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2012 Books in Translation

The Hundred-Year-Old Man Who Climbed Out of the Window and Disappeared by Jonas Jonasson

The Hundred-Year-Old Man Who Climbed Out of the Window and Disappeared Translated from the Swedish by Rod Bradbury

Five words from the blurb: escaping, unlikely, journey, momentous, life

The Hundred-Year-Old Man Who Climbed Out of the Window and Disappeared is the word-of-mouth bestseller of 2012. Positive reviews seem to be cropping up on a daily basis – so I thought I’d add another one to its arsenal.

The book begins with Allan jumping out of his bedroom window just before his 100th birthday party. Tired of being cooped up in his retirement home he decides to escape and have one last adventure. He begins an unrealistic journey involving murder, a suitcase of stolen money, and many narrow escapes from the police. Over the course of his travels we learn about his life; an equally unlikely story about meeting the greatest leaders of the last century at key moments in history.

This book was totally mad, but it had a heartwarming charm that thoroughly entertained me.

The corpse fell forwards and hit his forehead on an iron handle.
‘That would have been really painful if the circumstances had been a little different,’ said Allan.
‘There are undoubtedly advantages to being dead,’ said Julius.

My only problem was that I felt the book was a bit too long. I enjoyed seeing Allan meet Harry Truman, Chairman Mao and Churchill, but by the time he met Kim Il Sung I thought the joke was wearing a bit thin – there are only so many world leaders a person can meet without the stories becoming a bit repetitive. I think it might have been better if he’d been an ordinary citizen having a mad adventure, instead of a book that included so many famous people and a potted history of the 21st century.

Overall this was an entertaining, original book and as long as you don’t take it too seriously I’m sure you’ll be charmed by it too.

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The thoughts of other bloggers:

It’s very funny with enough intelligence in the historical flashbacks to keep more serious readers engrossed. The Tattooed Book

…fresh, funny and different, but I can’t say that it is very good. Swamp of Boredom

…one of the most unique books I’ve read this year. The Savvy Reader

27 replies on “The Hundred-Year-Old Man Who Climbed Out of the Window and Disappeared by Jonas Jonasson”

I read this book last month on a trip to Sweden and loved it! I agree that they could have left out one or two of the world leaders and it wouldn’t have diminished the book but the humour in it was very appealing and I warmed to Allan Karlsson and his life philosophy, even if I don’t share it myself. That said, he may be onto something when he believes that a lot of good can come from sitting around a table with a bottle of vodka to resolve any differences…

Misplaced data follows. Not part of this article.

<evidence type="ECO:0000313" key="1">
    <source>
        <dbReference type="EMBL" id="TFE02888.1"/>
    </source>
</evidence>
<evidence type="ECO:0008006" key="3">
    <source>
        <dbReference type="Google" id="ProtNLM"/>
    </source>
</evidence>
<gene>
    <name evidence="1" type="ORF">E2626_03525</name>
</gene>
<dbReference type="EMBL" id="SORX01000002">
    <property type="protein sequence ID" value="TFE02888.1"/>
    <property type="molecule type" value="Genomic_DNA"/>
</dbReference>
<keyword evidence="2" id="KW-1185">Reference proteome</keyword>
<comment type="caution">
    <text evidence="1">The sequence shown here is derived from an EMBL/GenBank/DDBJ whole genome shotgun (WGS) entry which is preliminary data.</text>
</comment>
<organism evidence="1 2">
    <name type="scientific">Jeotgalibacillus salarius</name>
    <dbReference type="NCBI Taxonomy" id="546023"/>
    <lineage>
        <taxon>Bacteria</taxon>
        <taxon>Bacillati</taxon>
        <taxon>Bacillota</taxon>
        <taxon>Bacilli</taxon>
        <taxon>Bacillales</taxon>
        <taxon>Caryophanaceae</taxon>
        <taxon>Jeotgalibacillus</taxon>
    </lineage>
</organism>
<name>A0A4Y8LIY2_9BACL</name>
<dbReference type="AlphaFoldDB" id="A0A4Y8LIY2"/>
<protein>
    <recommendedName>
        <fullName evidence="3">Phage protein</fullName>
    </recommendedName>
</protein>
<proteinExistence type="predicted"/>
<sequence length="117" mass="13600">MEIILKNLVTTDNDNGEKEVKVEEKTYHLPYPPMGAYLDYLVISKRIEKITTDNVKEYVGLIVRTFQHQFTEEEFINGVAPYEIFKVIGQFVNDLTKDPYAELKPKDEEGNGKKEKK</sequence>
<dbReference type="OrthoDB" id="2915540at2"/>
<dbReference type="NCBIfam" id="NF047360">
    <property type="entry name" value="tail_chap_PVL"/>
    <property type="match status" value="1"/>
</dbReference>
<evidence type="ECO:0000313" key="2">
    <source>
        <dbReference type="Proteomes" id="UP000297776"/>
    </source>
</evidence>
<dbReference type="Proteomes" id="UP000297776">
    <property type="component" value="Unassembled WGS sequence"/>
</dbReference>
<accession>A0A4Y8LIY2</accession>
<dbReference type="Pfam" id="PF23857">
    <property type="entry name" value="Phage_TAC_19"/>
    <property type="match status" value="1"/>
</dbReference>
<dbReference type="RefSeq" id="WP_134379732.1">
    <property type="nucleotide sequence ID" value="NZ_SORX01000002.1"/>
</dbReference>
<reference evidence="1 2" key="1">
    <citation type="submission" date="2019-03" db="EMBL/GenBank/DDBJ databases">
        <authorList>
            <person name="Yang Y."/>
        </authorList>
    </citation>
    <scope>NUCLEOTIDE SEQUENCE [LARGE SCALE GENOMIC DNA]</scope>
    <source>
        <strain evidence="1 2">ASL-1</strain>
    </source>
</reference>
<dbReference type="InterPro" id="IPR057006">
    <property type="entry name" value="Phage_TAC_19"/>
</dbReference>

Kath, I’m sure the fact you read it in Sweden would have made it all the more appealing. I didn’t agree with most of what Allan got up to, but agree it didn’t matter – he was so entertaining. It is amazing how much more lenient I am with him because of his age. Had he been 20 I’m not sure I’d have warned to him in the same way.

I enjoyed this too, but I agree that it outstayed its welcome. Recently, The Complete Review published a much more scathing review, arguing that it was over-violent and a little unimaginative (and that Allan was fairly one-dimensional). I was a little more postive (!) than that, but it’s not a book that you’d be rushing to reread.

Tony, I’d agree that Allan was a bit one-dimensional and I won’t be re-reading it, but as a simple piece of entertainment it did the job. Too much violence?! No! It was more slapstick than anything else and although it wasn’t realistic it was great to see what Allan could get away with. If only it had been about 100 pages shorter.

I ve been a bit hesitant reading this one or getting it always wary of books that seem to be the book of the year for translation this is one of those I like the idea but may not read it yet ,all the best stu

Stu, I think you’re wise to be wary – I’m not sure this is for you. I could be wrong, but either way you might be better off reading this once the hype has gone away.

I’m halfway through this and not really enjoying it. I’m all for a bit of silliness but some really unconvincingly implausible events at the start really put me off. Even silliness needs to have some level of plausibility for me.

I think the narration in the audio is putting me off a bit also. The narration is bed-time-story child like and grating.

Funnily enough I enjoyed Harold Fry more. Maybe narration had a lot to do with it also. There’s no comparison between Jim Broadbent and the other guy. I might be more careful with the audio preview in future.

John, Sorry to hear that you’re not enjoying it. I haven’t heard any of the audio so can’t comment on that, but I have listened to several other audios that just haven’t worked in the past. It could be one of those that just works better in print.

I agree that some/most of the action isn’t very realistic, but I just loved the craziness of it all. Sounds like it is time for you to give up and move on, or at least switch to a print copy. Sorry it didn’t work for you.

I too am half way, and I hate this book… I’m in a book club and we meet this friday – I dont think I’m going to have it done…. FML!

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